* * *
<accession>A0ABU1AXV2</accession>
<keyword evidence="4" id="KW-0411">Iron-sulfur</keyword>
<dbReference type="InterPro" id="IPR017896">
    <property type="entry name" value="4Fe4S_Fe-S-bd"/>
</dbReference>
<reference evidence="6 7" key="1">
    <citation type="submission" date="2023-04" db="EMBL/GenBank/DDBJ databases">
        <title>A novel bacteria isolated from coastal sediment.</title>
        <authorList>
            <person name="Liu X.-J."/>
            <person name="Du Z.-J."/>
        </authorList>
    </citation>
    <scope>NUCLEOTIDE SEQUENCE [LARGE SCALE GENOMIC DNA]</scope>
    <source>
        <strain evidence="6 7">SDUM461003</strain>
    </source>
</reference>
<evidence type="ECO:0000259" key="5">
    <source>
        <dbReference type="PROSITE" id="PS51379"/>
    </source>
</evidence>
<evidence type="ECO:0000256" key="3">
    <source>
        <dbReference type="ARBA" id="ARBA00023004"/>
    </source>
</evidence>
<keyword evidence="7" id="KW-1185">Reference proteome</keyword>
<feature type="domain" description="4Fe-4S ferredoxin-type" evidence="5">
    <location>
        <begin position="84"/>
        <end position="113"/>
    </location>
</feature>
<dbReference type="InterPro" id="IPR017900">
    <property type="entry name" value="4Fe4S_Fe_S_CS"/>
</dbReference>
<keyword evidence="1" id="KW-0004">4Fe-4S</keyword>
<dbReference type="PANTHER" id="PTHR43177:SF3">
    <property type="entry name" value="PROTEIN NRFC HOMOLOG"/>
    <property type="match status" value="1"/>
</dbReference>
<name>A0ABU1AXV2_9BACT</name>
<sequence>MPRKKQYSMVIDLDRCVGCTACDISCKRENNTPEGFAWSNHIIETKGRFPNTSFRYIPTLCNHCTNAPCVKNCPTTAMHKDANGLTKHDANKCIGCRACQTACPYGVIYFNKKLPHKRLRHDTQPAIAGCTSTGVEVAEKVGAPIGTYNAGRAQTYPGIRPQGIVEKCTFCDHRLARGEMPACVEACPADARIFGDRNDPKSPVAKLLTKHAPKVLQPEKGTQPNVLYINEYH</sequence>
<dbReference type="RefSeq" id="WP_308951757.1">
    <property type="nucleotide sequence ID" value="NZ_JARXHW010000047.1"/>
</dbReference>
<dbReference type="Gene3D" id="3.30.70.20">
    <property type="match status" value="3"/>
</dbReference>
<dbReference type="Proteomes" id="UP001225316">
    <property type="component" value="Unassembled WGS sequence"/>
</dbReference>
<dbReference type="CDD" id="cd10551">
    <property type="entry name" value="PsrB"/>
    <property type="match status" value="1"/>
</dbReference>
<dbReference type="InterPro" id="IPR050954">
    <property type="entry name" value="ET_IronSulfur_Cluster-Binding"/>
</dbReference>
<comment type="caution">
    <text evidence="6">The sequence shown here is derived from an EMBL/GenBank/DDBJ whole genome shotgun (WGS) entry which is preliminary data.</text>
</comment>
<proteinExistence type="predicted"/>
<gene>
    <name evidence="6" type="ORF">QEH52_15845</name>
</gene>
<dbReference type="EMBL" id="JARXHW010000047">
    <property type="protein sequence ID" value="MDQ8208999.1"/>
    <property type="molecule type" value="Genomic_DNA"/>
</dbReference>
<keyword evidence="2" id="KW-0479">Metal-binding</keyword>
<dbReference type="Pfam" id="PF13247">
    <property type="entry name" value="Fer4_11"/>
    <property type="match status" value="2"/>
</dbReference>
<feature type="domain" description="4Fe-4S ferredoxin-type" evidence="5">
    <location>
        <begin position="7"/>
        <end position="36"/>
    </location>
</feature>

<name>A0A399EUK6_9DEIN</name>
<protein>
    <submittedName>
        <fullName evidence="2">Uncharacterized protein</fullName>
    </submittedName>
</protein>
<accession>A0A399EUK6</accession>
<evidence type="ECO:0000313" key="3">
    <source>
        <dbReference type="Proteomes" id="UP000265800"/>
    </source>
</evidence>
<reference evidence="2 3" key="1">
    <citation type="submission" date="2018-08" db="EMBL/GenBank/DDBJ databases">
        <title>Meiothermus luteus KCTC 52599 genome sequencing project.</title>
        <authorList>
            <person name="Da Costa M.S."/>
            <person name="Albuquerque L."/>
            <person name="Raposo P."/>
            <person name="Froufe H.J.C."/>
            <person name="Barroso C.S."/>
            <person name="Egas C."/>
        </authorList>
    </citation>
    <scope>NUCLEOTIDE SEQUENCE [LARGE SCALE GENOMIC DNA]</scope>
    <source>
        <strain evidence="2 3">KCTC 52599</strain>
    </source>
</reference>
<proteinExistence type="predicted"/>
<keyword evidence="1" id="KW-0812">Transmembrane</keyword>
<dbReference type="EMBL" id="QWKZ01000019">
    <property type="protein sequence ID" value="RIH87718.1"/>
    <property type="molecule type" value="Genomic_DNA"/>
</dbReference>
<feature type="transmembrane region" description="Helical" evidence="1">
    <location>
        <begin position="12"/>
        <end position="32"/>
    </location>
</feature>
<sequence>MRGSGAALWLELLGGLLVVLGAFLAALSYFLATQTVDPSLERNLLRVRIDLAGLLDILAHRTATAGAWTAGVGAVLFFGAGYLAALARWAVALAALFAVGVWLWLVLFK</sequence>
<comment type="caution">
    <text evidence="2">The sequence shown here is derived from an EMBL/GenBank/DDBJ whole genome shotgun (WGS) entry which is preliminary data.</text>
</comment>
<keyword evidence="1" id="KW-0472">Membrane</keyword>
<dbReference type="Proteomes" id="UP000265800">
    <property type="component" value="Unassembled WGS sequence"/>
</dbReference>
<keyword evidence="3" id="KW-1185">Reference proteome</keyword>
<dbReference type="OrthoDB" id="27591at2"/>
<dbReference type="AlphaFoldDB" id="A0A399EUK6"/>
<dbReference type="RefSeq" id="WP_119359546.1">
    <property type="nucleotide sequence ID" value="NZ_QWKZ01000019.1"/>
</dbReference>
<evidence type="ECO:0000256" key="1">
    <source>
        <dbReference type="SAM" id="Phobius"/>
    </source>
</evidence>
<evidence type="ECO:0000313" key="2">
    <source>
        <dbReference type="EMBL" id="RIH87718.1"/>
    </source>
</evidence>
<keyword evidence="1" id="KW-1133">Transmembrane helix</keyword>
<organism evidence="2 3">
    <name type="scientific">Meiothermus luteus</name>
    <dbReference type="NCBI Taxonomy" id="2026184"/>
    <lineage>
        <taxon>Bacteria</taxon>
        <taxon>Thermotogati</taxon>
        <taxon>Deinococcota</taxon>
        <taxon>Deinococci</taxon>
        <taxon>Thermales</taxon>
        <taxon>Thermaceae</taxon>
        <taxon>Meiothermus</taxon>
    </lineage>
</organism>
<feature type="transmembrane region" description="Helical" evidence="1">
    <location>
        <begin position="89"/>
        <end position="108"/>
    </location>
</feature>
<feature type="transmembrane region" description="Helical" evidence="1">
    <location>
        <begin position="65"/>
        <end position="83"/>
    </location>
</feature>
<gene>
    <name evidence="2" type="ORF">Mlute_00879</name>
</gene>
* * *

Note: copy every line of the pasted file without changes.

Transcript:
<accession>A0ABU1AXV2</accession>
<keyword evidence="4" id="KW-0411">Iron-sulfur</keyword>
<dbReference type="InterPro" id="IPR017896">
    <property type="entry name" value="4Fe4S_Fe-S-bd"/>
</dbReference>
<reference evidence="6 7" key="1">
    <citation type="submission" date="2023-04" db="EMBL/GenBank/DDBJ databases">
        <title>A novel bacteria isolated from coastal sediment.</title>
        <authorList>
            <person name="Liu X.-J."/>
            <person name="Du Z.-J."/>
        </authorList>
    </citation>
    <scope>NUCLEOTIDE SEQUENCE [LARGE SCALE GENOMIC DNA]</scope>
    <source>
        <strain evidence="6 7">SDUM461003</strain>
    </source>
</reference>
<evidence type="ECO:0000259" key="5">
    <source>
        <dbReference type="PROSITE" id="PS51379"/>
    </source>
</evidence>
<evidence type="ECO:0000256" key="3">
    <source>
        <dbReference type="ARBA" id="ARBA00023004"/>
    </source>
</evidence>
<keyword evidence="7" id="KW-1185">Reference proteome</keyword>
<feature type="domain" description="4Fe-4S ferredoxin-type" evidence="5">
    <location>
        <begin position="84"/>
        <end position="113"/>
    </location>
</feature>
<dbReference type="InterPro" id="IPR017900">
    <property type="entry name" value="4Fe4S_Fe_S_CS"/>
</dbReference>
<keyword evidence="1" id="KW-0004">4Fe-4S</keyword>
<dbReference type="PANTHER" id="PTHR43177:SF3">
    <property type="entry name" value="PROTEIN NRFC HOMOLOG"/>
    <property type="match status" value="1"/>
</dbReference>
<name>A0ABU1AXV2_9BACT</name>
<sequence>MPRKKQYSMVIDLDRCVGCTACDISCKRENNTPEGFAWSNHIIETKGRFPNTSFRYIPTLCNHCTNAPCVKNCPTTAMHKDANGLTKHDANKCIGCRACQTACPYGVIYFNKKLPHKRLRHDTQPAIAGCTSTGVEVAEKVGAPIGTYNAGRAQTYPGIRPQGIVEKCTFCDHRLARGEMPACVEACPADARIFGDRNDPKSPVAKLLTKHAPKVLQPEKGTQPNVLYINEYH</sequence>
<dbReference type="RefSeq" id="WP_308951757.1">
    <property type="nucleotide sequence ID" value="NZ_JARXHW010000047.1"/>
</dbReference>
<dbReference type="Gene3D" id="3.30.70.20">
    <property type="match status" value="3"/>
</dbReference>
<dbReference type="Proteomes" id="UP001225316">
    <property type="component" value="Unassembled WGS sequence"/>
</dbReference>
<dbReference type="CDD" id="cd10551">
    <property type="entry name" value="PsrB"/>
    <property type="match status" value="1"/>
</dbReference>
<dbReference type="InterPro" id="IPR050954">
    <property type="entry name" value="ET_IronSulfur_Cluster-Binding"/>
</dbReference>
<comment type="caution">
    <text evidence="6">The sequence shown here is derived from an EMBL/GenBank/DDBJ whole genome shotgun (WGS) entry which is preliminary data.</text>
</comment>
<proteinExistence type="predicted"/>
<gene>
    <name evidence="6" type="ORF">QEH52_15845</name>
</gene>
<dbReference type="EMBL" id="JARXHW010000047">
    <property type="protein sequence ID" value="MDQ8208999.1"/>
    <property type="molecule type" value="Genomic_DNA"/>
</dbReference>
<keyword evidence="2" id="KW-0479">Metal-binding</keyword>
<dbReference type="Pfam" id="PF13247">
    <property type="entry name" value="Fer4_11"/>
    <property type="match status" value="2"/>
</dbReference>
<feature type="domain" description="4Fe-4S ferredoxin-type" evidence="5">
    <location>
        <begin position="7"/>
        <end position="36"/>
    </location>
</feature>

<name>A0A399EUK6_9DEIN</name>
<protein>
    <submittedName>
        <fullName evidence="2">Uncharacterized protein</fullName>
    </submittedName>
</protein>
<accession>A0A399EUK6</accession>
<evidence type="ECO:0000313" key="3">
    <source>
        <dbReference type="Proteomes" id="UP000265800"/>
    </source>
</evidence>
<reference evidence="2 3" key="1">
    <citation type="submission" date="2018-08" db="EMBL/GenBank/DDBJ databases">
        <title>Meiothermus luteus KCTC 52599 genome sequencing project.</title>
        <authorList>
            <person name="Da Costa M.S."/>
            <person name="Albuquerque L."/>
            <person name="Raposo P."/>
            <person name="Froufe H.J.C."/>
            <person name="Barroso C.S."/>
            <person name="Egas C."/>
        </authorList>
    </citation>
    <scope>NUCLEOTIDE SEQUENCE [LARGE SCALE GENOMIC DNA]</scope>
    <source>
        <strain evidence="2 3">KCTC 52599</strain>
    </source>
</reference>
<proteinExistence type="predicted"/>
<keyword evidence="1" id="KW-0812">Transmembrane</keyword>
<dbReference type="EMBL" id="QWKZ01000019">
    <property type="protein sequence ID" value="RIH87718.1"/>
    <property type="molecule type" value="Genomic_DNA"/>
</dbReference>
<feature type="transmembrane region" description="Helical" evidence="1">
    <location>
        <begin position="12"/>
        <end position="32"/>
    </location>
</feature>
<sequence>MRGSGAALWLELLGGLLVVLGAFLAALSYFLATQTVDPSLERNLLRVRIDLAGLLDILAHRTATAGAWTAGVGAVLFFGAGYLAALARWAVALAALFAVGVWLWLVLFK</sequence>
<comment type="caution">
    <text evidence="2">The sequence shown here is derived from an EMBL/GenBank/DDBJ whole genome shotgun (WGS) entry which is preliminary data.</text>
</comment>
<keyword evidence="1" id="KW-0472">Membrane</keyword>
<dbReference type="Proteomes" id="UP000265800">
    <property type="component" value="Unassembled WGS sequence"/>
</dbReference>
<keyword evidence="3" id="KW-1185">Reference proteome</keyword>
<dbReference type="OrthoDB" id="27591at2"/>
<dbReference type="AlphaFoldDB" id="A0A399EUK6"/>
<dbReference type="RefSeq" id="WP_119359546.1">
    <property type="nucleotide sequence ID" value="NZ_QWKZ01000019.1"/>
</dbReference>
<evidence type="ECO:0000256" key="1">
    <source>
        <dbReference type="SAM" id="Phobius"/>
    </source>
</evidence>
<evidence type="ECO:0000313" key="2">
    <source>
        <dbReference type="EMBL" id="RIH87718.1"/>
    </source>
</evidence>
<keyword evidence="1" id="KW-1133">Transmembrane helix</keyword>
<organism evidence="2 3">
    <name type="scientific">Meiothermus luteus</name>
    <dbReference type="NCBI Taxonomy" id="2026184"/>
    <lineage>
        <taxon>Bacteria</taxon>
        <taxon>Thermotogati</taxon>
        <taxon>Deinococcota</taxon>
        <taxon>Deinococci</taxon>
        <taxon>Thermales</taxon>
        <taxon>Thermaceae</taxon>
        <taxon>Meiothermus</taxon>
    </lineage>
</organism>
<feature type="transmembrane region" description="Helical" evidence="1">
    <location>
        <begin position="89"/>
        <end position="108"/>
    </location>
</feature>
<feature type="transmembrane region" description="Helical" evidence="1">
    <location>
        <begin position="65"/>
        <end position="83"/>
    </location>
</feature>
<gene>
    <name evidence="2" type="ORF">Mlute_00879</name>
</gene>